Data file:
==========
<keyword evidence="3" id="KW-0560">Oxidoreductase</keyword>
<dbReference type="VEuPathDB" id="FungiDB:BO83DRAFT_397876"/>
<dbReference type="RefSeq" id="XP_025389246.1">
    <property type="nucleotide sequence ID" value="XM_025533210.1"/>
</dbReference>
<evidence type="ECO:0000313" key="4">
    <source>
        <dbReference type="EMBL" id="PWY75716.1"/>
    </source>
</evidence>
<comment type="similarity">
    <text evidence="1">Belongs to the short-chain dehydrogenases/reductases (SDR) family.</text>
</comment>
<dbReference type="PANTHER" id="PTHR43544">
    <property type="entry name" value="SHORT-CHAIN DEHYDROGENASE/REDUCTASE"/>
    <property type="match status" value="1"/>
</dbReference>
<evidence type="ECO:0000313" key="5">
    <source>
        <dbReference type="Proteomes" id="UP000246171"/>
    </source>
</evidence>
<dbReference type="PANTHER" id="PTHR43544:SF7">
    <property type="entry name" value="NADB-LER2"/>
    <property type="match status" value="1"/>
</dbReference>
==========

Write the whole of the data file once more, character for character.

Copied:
<keyword evidence="3" id="KW-0560">Oxidoreductase</keyword>
<dbReference type="VEuPathDB" id="FungiDB:BO83DRAFT_397876"/>
<dbReference type="RefSeq" id="XP_025389246.1">
    <property type="nucleotide sequence ID" value="XM_025533210.1"/>
</dbReference>
<evidence type="ECO:0000313" key="4">
    <source>
        <dbReference type="EMBL" id="PWY75716.1"/>
    </source>
</evidence>
<comment type="similarity">
    <text evidence="1">Belongs to the short-chain dehydrogenases/reductases (SDR) family.</text>
</comment>
<dbReference type="PANTHER" id="PTHR43544">
    <property type="entry name" value="SHORT-CHAIN DEHYDROGENASE/REDUCTASE"/>
    <property type="match status" value="1"/>
</dbReference>
<evidence type="ECO:0000313" key="5">
    <source>
        <dbReference type="Proteomes" id="UP000246171"/>
    </source>
</evidence>
<dbReference type="PANTHER" id="PTHR43544:SF7">
    <property type="entry name" value="NADB-LER2"/>
    <property type="match status" value="1"/>
</dbReference>